Work is progressing smoothly on Columbus city hall’s renovations.
City officials allowed media to tour the building Wednesday afternoon to view the progress that’s been made since work began in the fall.
The city has a $1.5 million interior and exterior renovation under way for the aging building, which was built roughly a century ago and was last renovated in the 1980s. It is being paid for by a Community Heritage Preservation grant through the Mississippi Department of Archives and History.
J5 Broaddus Project Manager Jabari Edwards Jr. said the project’s first phase — work on the windows and doors, demolition of the building’s interior — has been proceeding as planned.
The work includes raising the ceilings back to their original heights, returning the windows to their original form, pulling up the floors, cleaning brick in the building and other steps.
“The first thing is the demolition phase and that’s gutting it out — taking everything out to make some space to give the architects a good look at everything,” Edwards said.
George Irby, assistant to the director of community development, said plans for the interior renovation will go for approval before the Archives and History board during its March meeting. After that, the Columbus City Council will begin a bid process.
Irby said advertising in April and allowing 30 days for bids to come in would likely see construction start in early summer.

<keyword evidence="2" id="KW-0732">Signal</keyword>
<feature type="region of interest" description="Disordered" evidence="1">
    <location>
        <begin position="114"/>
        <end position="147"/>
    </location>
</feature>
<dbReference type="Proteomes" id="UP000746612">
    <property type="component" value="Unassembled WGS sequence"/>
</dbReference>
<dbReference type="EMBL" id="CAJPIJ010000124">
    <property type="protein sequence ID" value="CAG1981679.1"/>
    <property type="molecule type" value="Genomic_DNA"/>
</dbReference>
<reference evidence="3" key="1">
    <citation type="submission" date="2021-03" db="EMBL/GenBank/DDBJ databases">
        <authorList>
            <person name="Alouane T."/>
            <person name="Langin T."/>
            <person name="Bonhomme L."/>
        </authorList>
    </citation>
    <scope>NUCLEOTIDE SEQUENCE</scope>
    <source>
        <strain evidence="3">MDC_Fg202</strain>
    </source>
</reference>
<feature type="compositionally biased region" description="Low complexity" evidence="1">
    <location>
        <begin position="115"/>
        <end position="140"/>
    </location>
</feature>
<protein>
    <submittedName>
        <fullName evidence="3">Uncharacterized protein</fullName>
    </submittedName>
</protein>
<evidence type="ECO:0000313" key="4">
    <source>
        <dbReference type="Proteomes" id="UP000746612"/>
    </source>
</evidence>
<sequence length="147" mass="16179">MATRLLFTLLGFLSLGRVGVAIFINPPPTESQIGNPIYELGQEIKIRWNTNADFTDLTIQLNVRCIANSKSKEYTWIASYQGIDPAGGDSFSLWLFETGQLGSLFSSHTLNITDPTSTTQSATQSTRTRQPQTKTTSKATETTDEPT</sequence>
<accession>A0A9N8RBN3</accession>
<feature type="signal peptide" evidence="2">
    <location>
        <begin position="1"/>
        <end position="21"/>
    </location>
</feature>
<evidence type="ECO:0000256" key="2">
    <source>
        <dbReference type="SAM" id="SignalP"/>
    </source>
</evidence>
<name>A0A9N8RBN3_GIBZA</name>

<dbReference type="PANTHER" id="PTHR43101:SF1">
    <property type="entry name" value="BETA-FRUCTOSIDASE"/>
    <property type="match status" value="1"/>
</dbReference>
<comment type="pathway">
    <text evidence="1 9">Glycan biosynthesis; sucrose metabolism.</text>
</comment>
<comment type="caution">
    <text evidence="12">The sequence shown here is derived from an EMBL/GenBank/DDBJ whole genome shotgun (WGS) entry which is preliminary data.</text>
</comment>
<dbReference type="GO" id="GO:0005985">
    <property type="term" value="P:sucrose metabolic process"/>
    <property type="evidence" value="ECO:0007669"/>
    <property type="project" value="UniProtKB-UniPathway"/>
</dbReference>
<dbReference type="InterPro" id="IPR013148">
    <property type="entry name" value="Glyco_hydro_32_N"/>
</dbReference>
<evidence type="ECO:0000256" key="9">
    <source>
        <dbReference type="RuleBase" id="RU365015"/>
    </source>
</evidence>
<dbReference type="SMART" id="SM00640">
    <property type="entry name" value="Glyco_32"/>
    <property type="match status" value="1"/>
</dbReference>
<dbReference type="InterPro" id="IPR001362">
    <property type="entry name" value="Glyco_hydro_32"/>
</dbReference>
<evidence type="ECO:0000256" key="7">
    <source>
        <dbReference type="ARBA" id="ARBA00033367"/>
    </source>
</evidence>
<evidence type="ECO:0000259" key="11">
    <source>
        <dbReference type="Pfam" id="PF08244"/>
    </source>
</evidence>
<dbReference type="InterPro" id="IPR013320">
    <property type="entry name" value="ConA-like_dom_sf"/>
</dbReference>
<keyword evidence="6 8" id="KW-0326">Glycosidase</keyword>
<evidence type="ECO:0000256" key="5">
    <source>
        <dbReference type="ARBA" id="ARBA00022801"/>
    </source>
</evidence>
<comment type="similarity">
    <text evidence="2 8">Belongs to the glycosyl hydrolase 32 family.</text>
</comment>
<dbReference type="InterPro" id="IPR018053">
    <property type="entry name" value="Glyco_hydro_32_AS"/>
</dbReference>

He said it’s not yet clear how long the interior renovation will take. He said the city has until the end of 2016 to complete exterior renovations and 2018 to complete the interior.
“Since they (Archives and History) are pretty particular about what they want and since this is an older building, I think it will take some time to do, but sometime in late 2017 or 2018, I think we’ll be moving back,” he said.
Edwards said the building’s age has provided some unique twists to the interior demolition, as well as some unexpected discoveries.
Two fireplaces, previously covered by walls, were discovered in the mayor’s office, along with small safe built into a wall in one of the first-floor vaults. Officials also discovered an old gun near a sewer line where a since-removed toilet was once located inside a separate vault.
“The things that you find, or the antiques — it takes you back,” Edwards said. “It was a shocker, finding a couple of things that we did find.”
While the Main Street structure is being worked on, city officials are being housed near the Municipal Complex.
Alex Holloway was formerly a reporter with The Dispatch.